Developmental origins of childhood overweight: potential public health impact.

TítuloDevelopmental origins of childhood overweight: potential public health impact.
Publication TypeJournal Article
Year of Publication2008
AuthorsGillman MW, Rifas-Shiman SL, Kleinman K, Oken E, Rich-Edwards JW, Taveras EM
JournalObesity (Silver Spring)
Volume16
Issue7
Pagination1651-6
Date Published2008 Jul
ISSN1930-7381
Palavras-chaveAdult, Body Mass Index, Breast Feeding, Child Development, Child, Preschool, Female, Humans, Logistic Models, Male, Massachusetts, Overweight, Pregnancy, Pregnancy Trimesters, Prenatal Exposure Delayed Effects, Prospective Studies, Public Health, Risk Assessment, Risk Factors, Sleep, Smoking, Time Factors, United States, Weight Gain
Abstract

Several modifiable pre- and postnatal determinants of childhood overweight are known, but no one has examined how they influence risk of overweight in combination. We estimated the risk of overweight at age 3 years according to levels of maternal smoking during pregnancy, gestational weight gain, breastfeeding duration, and infant sleep duration. We studied 1,110 mother-child pairs in Project Viva, a prospective prebirth cohort study. The main outcome measure was child overweight (BMI for age and sex >or=95th percentile) at age 3. We ran logistic regression models with all four modifiable risk factors as well as the covariates maternal BMI and education, child race/ethnicity, and household income. From the model, we obtained the estimated probability of overweight for each of the 16 combinations of the four risk factors. During pregnancy, 9.8% of mothers smoked and 50% gained excessive weight. In infancy, 73% mother-child pairs breastfed for <12 m, and 31% of infants slept <12 h/day. Among the 3-year-old children in the cohort, 9.5% were overweight. In the prediction model, the estimated probability of overweight ranged from 0.06 among children exposed to favorable levels of all four risk factors, to 0.29 with adverse levels of all four. Healthful levels of four behaviors during early development predicted much lower probability of overweight at age 3 than adverse levels. Interventions to modify several factors during pregnancy and infancy could have substantial impact on prevention of childhood overweight.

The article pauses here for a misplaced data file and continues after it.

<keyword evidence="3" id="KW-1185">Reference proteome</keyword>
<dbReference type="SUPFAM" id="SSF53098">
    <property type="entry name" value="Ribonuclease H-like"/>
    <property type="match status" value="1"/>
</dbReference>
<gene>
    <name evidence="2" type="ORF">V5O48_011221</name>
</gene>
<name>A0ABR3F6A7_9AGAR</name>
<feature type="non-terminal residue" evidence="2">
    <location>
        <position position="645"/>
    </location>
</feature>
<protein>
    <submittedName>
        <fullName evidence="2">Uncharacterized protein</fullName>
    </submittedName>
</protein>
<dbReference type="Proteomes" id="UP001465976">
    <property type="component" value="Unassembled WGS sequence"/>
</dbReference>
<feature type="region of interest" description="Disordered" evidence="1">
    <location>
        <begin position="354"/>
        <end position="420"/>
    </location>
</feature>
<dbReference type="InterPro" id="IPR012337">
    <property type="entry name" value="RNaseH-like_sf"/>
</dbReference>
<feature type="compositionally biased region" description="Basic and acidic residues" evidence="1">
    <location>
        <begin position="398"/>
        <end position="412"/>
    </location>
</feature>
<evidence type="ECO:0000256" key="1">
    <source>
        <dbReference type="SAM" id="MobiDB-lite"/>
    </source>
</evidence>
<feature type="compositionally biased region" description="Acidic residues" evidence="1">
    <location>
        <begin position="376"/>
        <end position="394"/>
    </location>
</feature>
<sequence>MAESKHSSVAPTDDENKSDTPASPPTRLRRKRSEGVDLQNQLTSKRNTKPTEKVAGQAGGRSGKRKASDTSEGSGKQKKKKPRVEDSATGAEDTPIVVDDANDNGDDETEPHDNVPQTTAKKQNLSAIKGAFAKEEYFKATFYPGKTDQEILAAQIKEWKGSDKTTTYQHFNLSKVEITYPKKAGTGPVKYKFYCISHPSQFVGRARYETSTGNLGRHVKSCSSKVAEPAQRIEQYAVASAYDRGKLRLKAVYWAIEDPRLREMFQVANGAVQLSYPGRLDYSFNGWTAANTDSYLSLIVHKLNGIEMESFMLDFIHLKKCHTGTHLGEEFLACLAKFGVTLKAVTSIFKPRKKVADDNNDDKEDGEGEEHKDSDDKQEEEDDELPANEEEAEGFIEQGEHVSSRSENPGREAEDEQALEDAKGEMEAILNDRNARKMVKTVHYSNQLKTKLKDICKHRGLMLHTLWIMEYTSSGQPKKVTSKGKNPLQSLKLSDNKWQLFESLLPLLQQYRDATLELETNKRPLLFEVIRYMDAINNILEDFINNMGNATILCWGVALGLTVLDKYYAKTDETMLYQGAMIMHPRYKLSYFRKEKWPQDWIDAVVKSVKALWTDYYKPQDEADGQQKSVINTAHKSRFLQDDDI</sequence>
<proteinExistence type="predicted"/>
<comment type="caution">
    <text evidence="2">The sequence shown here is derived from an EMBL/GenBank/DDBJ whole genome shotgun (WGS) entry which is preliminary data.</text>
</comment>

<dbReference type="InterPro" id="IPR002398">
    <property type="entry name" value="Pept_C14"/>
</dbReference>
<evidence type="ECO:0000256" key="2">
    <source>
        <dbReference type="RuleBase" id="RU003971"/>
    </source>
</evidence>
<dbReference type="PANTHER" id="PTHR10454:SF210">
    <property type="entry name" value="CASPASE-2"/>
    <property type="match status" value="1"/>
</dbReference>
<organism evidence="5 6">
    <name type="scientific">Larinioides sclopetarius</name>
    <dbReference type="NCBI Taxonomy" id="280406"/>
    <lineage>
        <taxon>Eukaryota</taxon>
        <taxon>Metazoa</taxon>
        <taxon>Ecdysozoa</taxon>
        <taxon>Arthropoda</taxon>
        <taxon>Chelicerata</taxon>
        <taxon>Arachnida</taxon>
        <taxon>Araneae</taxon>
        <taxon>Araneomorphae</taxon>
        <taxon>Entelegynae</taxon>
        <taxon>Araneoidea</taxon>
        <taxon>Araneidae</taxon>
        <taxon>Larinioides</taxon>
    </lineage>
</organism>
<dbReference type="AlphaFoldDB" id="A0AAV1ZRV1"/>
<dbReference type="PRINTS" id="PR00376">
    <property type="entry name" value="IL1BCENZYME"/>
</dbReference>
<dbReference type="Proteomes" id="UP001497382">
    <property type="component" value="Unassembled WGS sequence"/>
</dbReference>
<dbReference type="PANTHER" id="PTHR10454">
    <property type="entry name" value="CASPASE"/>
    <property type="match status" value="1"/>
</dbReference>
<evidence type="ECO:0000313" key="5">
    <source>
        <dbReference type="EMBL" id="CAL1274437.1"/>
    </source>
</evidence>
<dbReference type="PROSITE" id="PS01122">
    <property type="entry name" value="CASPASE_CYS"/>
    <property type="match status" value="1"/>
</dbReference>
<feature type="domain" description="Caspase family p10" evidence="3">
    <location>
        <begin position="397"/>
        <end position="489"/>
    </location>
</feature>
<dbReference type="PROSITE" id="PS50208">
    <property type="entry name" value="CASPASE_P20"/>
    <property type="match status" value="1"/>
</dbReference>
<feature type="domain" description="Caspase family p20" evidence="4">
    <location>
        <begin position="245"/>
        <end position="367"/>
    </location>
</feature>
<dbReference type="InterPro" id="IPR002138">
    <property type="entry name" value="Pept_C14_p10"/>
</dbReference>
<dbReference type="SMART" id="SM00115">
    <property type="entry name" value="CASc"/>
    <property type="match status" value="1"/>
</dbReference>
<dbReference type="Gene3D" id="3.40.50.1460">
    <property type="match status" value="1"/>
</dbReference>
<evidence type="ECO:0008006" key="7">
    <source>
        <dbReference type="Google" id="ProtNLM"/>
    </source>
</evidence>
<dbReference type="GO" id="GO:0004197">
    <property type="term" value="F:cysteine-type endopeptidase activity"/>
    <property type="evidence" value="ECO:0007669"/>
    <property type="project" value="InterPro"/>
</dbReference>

DOI10.1038/oby.2008.260
Alternate JournalObesity (Silver Spring)
Citation Key30
PubMed ID18451768
PubMed Central IDPMC2650814
Grant ListHD 044807 / HD / NICHD NIH HHS / United States
HD 34568 / HD / NICHD NIH HHS / United States
HL 075504 / HL / NHLBI NIH HHS / United States
HL 64925 / HL / NHLBI NIH HHS / United States
HL 68041 / HL / NHLBI NIH HHS / United States
K23 HD044807 / HD / NICHD NIH HHS / United States
K23 HD044807-05 / HD / NICHD NIH HHS / United States
K24 HL068041 / HL / NHLBI NIH HHS / United States
K24 HL068041-06 / HL / NHLBI NIH HHS / United States
P30 DK040561 / DK / NIDDK NIH HHS / United States
P30 DK040561-13 / DK / NIDDK NIH HHS / United States
R01 HD034568 / HD / NICHD NIH HHS / United States
R01 HD034568-07 / HD / NICHD NIH HHS / United States
R01 HL064925 / HL / NHLBI NIH HHS / United States
R01 HL064925-05 / HL / NHLBI NIH HHS / United States
R01 HL075504 / HL / NHLBI NIH HHS / United States
R01 HL075504-04 / HL / NHLBI NIH HHS / United States